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REVIEWED BY:Dr Lenera, Official HCF Critic



In 1921, German director Frederich Wilhelm Murnau takes his cast and crew on location in Czechoslovakia to shoot Nosferatu, an unauthorised version of Dracula. Murnau keeps his team in the dark about their schedule and the actor playing the vampire Count Orlok. He appears to be an obscure German theatre performer named Max Schreck. To involve himself fully in his role, Schreck will only appear among the cast and crew in make-up and will never break character. Murnau’s team travels to an inn where Murnau removes crucifixes around the inn, the cameraman falls into a strange, hypnotic state, Gustav discovers a bottle of blood amongst the team’s food supplies, and Murnau delivers a caged ferret to a cellar in the middle of the night….


Hype concerning films is nothing new. During the production of Nosferatu, the director F.W. Murnau spread rumours about Max Schreck, who played Count Orlok the Dracula substitute in the film, about him actually being a vampire. A respected actor, though one with a particular skill in playing grotesque and odd characters, he was apparently a loner with a strange sense of humour, but was of course not a vampire. He was even happily married. Shadow Of The Vampire doesn’t portray Schreck as he actually was. Instead it decides to ‘print the legend, not the truth’, and go along with the idea that he was a vampire. This achieves somewhat awkward results. Shadow Of The Vampire is a generally respected film, but it didn’t entirely work for me. As a detailing of how one of the seminal horror films was made, it’s fascinating and presents certain things with great accuracy, but this accuracy jars with the total fantasy of everything else, with not just Schreck but Murnau and others presented in a totally different manner to what they were actually like. Murnau is presented as your typical tyrannical director for whom to price is too high in the creation of art. He’s also straight, which would have been news to the real Murnau.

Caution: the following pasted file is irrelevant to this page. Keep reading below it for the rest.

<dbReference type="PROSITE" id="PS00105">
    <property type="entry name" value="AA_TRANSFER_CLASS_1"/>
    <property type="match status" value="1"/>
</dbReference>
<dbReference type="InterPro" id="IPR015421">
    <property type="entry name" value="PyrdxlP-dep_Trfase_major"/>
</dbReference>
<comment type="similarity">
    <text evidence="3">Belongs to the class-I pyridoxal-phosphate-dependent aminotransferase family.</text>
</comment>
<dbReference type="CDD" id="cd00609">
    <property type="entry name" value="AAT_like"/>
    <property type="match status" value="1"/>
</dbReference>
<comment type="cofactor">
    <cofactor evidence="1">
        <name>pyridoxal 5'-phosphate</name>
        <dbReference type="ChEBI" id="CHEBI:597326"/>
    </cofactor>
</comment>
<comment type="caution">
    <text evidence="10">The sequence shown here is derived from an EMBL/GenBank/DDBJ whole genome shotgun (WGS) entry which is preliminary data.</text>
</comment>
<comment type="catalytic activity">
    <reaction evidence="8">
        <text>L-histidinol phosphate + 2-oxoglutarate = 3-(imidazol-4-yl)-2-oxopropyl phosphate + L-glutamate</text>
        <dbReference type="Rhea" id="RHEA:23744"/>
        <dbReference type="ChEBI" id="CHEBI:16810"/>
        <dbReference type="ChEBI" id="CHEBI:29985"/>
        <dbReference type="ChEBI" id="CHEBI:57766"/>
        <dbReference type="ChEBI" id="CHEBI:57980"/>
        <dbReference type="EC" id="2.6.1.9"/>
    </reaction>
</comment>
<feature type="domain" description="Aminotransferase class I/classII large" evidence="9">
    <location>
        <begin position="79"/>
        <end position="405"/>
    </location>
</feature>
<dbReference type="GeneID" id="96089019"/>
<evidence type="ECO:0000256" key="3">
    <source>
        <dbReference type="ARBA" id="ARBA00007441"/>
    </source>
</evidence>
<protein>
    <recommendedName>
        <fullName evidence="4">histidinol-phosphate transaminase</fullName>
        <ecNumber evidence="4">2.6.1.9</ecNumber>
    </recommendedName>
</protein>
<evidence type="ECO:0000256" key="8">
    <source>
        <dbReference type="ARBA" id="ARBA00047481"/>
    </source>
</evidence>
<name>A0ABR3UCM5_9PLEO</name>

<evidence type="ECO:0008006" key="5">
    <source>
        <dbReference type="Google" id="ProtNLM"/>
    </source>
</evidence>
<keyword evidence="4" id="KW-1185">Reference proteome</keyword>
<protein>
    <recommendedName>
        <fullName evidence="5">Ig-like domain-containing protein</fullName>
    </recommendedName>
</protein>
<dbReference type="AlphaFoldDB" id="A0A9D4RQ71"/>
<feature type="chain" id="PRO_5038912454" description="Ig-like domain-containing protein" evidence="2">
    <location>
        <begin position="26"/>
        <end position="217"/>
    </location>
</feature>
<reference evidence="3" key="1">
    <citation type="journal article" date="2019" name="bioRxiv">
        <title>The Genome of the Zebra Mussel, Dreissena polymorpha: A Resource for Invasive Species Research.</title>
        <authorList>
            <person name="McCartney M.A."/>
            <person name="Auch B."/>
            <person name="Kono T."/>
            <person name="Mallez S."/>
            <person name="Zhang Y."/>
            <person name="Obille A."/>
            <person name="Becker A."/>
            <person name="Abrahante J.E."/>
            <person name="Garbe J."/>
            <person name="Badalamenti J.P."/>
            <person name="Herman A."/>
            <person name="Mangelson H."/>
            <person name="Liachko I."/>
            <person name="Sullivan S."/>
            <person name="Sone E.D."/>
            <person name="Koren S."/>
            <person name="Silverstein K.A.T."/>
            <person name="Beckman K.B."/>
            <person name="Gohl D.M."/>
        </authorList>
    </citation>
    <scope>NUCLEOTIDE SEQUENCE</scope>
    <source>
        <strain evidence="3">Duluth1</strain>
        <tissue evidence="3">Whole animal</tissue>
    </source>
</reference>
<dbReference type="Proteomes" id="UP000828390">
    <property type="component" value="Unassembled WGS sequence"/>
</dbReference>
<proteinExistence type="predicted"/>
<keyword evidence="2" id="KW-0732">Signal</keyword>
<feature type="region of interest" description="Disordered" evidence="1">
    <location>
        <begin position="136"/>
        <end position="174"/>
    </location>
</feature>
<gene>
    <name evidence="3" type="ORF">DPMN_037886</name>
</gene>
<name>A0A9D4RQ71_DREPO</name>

The original title was actually Burned To Light and both Steven Katz’s screenplay and the first cut of the film were very different from what ended up on the screen. Most notably, there was more detail about Schreck’s background. Murnau’s girlfriend turns out to be the vampire who turned Max hundreds of years ago and gets burned to death. This was all omitted and Schreck’s vampiric origins only mentioned obliquely, a good decision. We don’t even see much vampirism, and many of Willem Dafoe’s best scenes as Schreck are when he is alone or just talking about what it is like to be a vampire. One especially poignant moment has him alone with the cinematic apparatus and, cranking the projector by hand, looks at the one thing he wants to see a second time above all else but can’t properly without dying – a sunrise. Another one has him complain how Bram Stoker’s book has misinterpreted the hell of his existence. There is also some fine dark humour throughout, often revolving around Schreck’s inability to control his vampiric urges and causing the production much trouble, such as having to get a new cinematographer. This all the better for being understated, with often Schreck saying something that is amusing such as “I’ll eat her later” and somebody else replying with immense seriousness. Sadly there isn’t really any tension in the film though.